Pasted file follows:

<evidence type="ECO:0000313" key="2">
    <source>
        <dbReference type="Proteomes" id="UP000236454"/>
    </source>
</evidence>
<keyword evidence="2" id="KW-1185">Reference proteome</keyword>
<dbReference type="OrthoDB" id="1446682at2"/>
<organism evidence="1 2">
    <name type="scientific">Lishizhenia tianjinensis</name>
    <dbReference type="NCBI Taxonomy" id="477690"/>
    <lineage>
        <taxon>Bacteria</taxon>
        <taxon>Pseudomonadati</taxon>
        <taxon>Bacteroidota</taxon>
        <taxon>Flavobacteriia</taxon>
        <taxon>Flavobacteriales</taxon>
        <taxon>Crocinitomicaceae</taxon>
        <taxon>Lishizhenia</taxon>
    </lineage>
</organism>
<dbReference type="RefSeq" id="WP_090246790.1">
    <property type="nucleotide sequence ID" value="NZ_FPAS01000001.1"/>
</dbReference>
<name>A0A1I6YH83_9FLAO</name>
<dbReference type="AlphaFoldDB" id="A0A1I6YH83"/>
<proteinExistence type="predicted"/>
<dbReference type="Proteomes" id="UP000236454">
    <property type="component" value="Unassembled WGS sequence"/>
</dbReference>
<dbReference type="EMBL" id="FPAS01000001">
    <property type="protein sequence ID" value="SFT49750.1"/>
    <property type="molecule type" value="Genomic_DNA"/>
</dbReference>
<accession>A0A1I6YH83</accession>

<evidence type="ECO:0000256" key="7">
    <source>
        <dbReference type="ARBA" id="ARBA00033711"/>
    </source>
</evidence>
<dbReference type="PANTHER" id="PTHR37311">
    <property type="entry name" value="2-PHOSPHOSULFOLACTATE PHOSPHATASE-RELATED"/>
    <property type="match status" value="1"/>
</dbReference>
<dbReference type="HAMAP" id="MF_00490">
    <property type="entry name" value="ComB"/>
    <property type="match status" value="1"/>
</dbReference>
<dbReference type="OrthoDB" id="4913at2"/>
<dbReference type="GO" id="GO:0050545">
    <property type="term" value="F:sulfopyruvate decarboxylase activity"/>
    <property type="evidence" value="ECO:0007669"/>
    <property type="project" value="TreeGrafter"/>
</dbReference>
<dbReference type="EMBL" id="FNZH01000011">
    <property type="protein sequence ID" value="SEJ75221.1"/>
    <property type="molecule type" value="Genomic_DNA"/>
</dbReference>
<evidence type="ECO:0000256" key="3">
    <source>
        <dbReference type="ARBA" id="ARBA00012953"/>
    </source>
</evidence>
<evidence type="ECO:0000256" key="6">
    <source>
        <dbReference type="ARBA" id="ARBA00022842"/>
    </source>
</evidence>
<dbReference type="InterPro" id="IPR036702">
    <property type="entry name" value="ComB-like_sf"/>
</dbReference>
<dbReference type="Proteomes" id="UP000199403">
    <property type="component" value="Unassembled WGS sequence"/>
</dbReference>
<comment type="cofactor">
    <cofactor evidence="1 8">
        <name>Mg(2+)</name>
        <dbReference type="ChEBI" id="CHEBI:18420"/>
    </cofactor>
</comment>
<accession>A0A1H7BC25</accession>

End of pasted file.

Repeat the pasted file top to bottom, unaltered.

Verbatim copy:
<evidence type="ECO:0000313" key="2">
    <source>
        <dbReference type="Proteomes" id="UP000236454"/>
    </source>
</evidence>
<keyword evidence="2" id="KW-1185">Reference proteome</keyword>
<dbReference type="OrthoDB" id="1446682at2"/>
<organism evidence="1 2">
    <name type="scientific">Lishizhenia tianjinensis</name>
    <dbReference type="NCBI Taxonomy" id="477690"/>
    <lineage>
        <taxon>Bacteria</taxon>
        <taxon>Pseudomonadati</taxon>
        <taxon>Bacteroidota</taxon>
        <taxon>Flavobacteriia</taxon>
        <taxon>Flavobacteriales</taxon>
        <taxon>Crocinitomicaceae</taxon>
        <taxon>Lishizhenia</taxon>
    </lineage>
</organism>
<dbReference type="RefSeq" id="WP_090246790.1">
    <property type="nucleotide sequence ID" value="NZ_FPAS01000001.1"/>
</dbReference>
<name>A0A1I6YH83_9FLAO</name>
<dbReference type="AlphaFoldDB" id="A0A1I6YH83"/>
<proteinExistence type="predicted"/>
<dbReference type="Proteomes" id="UP000236454">
    <property type="component" value="Unassembled WGS sequence"/>
</dbReference>
<dbReference type="EMBL" id="FPAS01000001">
    <property type="protein sequence ID" value="SFT49750.1"/>
    <property type="molecule type" value="Genomic_DNA"/>
</dbReference>
<accession>A0A1I6YH83</accession>

<evidence type="ECO:0000256" key="7">
    <source>
        <dbReference type="ARBA" id="ARBA00033711"/>
    </source>
</evidence>
<dbReference type="PANTHER" id="PTHR37311">
    <property type="entry name" value="2-PHOSPHOSULFOLACTATE PHOSPHATASE-RELATED"/>
    <property type="match status" value="1"/>
</dbReference>
<dbReference type="HAMAP" id="MF_00490">
    <property type="entry name" value="ComB"/>
    <property type="match status" value="1"/>
</dbReference>
<dbReference type="OrthoDB" id="4913at2"/>
<dbReference type="GO" id="GO:0050545">
    <property type="term" value="F:sulfopyruvate decarboxylase activity"/>
    <property type="evidence" value="ECO:0007669"/>
    <property type="project" value="TreeGrafter"/>
</dbReference>
<dbReference type="EMBL" id="FNZH01000011">
    <property type="protein sequence ID" value="SEJ75221.1"/>
    <property type="molecule type" value="Genomic_DNA"/>
</dbReference>
<evidence type="ECO:0000256" key="3">
    <source>
        <dbReference type="ARBA" id="ARBA00012953"/>
    </source>
</evidence>
<evidence type="ECO:0000256" key="6">
    <source>
        <dbReference type="ARBA" id="ARBA00022842"/>
    </source>
</evidence>
<dbReference type="InterPro" id="IPR036702">
    <property type="entry name" value="ComB-like_sf"/>
</dbReference>
<dbReference type="Proteomes" id="UP000199403">
    <property type="component" value="Unassembled WGS sequence"/>
</dbReference>
<comment type="cofactor">
    <cofactor evidence="1 8">
        <name>Mg(2+)</name>
        <dbReference type="ChEBI" id="CHEBI:18420"/>
    </cofactor>
</comment>
<accession>A0A1H7BC25</accession>